CARSON CITY, Nev. — Nevada Attorney General Adam Laxalt told lawmakers on Wednesday that legal advice he gave the state’s top gaming regulator would ultimately not have benefited a GOP political donor, as Democratic lawmakers claim.

In front of a Democratic-led joint finance committee, Laxalt — an expected-but-unannounced 2018 Republican gubernatorial candidate — defended his request last year that Gaming Control Board Chairman A.G. Burnett intervene in a lawsuit involving casino magnate and Republican political benefactor Sheldon Adelson, who bankrolled Laxalt’s bid for his current office.

During one of their meetings on a lawsuit that painted an unflattering picture of Adelson’s business practices, Burnett captured Laxalt’s legal advice in a surreptitious audio recording that has led to one criminal inquiry that found no wrongdoing and one ethical complaint that was rejected.

Representatives of Adelson’s Las Vegas Sands Corp. asked the state to file a sweeping ream of legal opinions in the lawsuit, Laxalt said, which cumulatively would have benefited Adelson.

But Laxalt was interested in pursuing only one of those angles, which favored the confidentiality of casino documents turned over to Nevada’s gaming board.

“It could be erroneously perceived, as indeed some have recently done, as a favor to the Sands,” Laxalt told lawmakers. He later added, “They specifically had told our lawyers as well as, I believe, the Gaming Control Board somewhere along the way, ‘If you won’t file an amicus on all of these issues, please don’t file it.'”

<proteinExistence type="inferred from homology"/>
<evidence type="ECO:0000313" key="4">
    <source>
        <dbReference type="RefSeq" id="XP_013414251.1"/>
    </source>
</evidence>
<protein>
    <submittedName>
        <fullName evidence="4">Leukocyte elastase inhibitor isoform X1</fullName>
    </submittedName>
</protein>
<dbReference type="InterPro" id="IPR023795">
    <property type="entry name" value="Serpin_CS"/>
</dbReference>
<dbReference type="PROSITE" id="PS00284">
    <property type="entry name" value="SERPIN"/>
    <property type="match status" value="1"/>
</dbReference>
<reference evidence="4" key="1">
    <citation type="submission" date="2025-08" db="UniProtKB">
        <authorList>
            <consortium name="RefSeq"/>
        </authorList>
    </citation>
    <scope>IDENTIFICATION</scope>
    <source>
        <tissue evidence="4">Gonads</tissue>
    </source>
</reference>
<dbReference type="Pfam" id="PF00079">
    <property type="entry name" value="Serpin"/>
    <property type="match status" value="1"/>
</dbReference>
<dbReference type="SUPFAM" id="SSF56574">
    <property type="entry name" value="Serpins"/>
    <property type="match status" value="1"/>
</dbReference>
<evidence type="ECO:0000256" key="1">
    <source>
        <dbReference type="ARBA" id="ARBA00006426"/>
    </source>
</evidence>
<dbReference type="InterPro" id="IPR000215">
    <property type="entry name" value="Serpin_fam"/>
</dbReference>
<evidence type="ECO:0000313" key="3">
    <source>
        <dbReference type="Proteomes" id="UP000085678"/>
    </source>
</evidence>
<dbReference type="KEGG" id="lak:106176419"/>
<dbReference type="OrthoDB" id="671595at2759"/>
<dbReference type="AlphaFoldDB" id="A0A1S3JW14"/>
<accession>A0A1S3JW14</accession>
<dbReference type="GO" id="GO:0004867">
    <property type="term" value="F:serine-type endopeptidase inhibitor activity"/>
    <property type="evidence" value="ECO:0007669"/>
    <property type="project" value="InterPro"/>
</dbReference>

Burnett and the gambling agency declined to intervene in Adelson’s case, which was later settled for tens of millions of dollars.

Democrats alleged during the nearly three-hour hearing that Laxalt inappropriately pressured Burnett on behalf of Adelson after meeting with the billionaire businessman and his representatives.

Democratic Senate Majority Leader Aaron Ford said there are alternate interpretations to Laxalt’s description, namely that he abused his office’s power.

“We were advocating on behalf of the state, we were advocating on behalf of our Gaming Control Board, as well as our very important industry,” Laxalt said.

Ford shot back “That doesn’t preclude that you were advocating on behalf of the Sands as well”

Laxalt has repeatedly denied having acted improperly and said his nay-sayers are “twisting and politicizing a routine action.”

Burnett, uneasy with the “awkward” conversation, consulted his staff and Gov. Brian Sandoval’s general counsel as to his recording. They advised him to send it to the FBI, Burnett said Wednesday.

He agreed to do so around April 30, 2016. A couple weeks later, in mid-May, the FBI informed him that it appeared Laxalt committed no crimes related to the case.

Democrats scheduled the meeting to probe Laxalt and consider legislation stripping his office from legally representing the Gaming Control Board.

Laxalt said on Wednesday that Burnett has asked the attorney general to recuse himself on the current issue, centered on Laxalt, in order to retain outside counsel.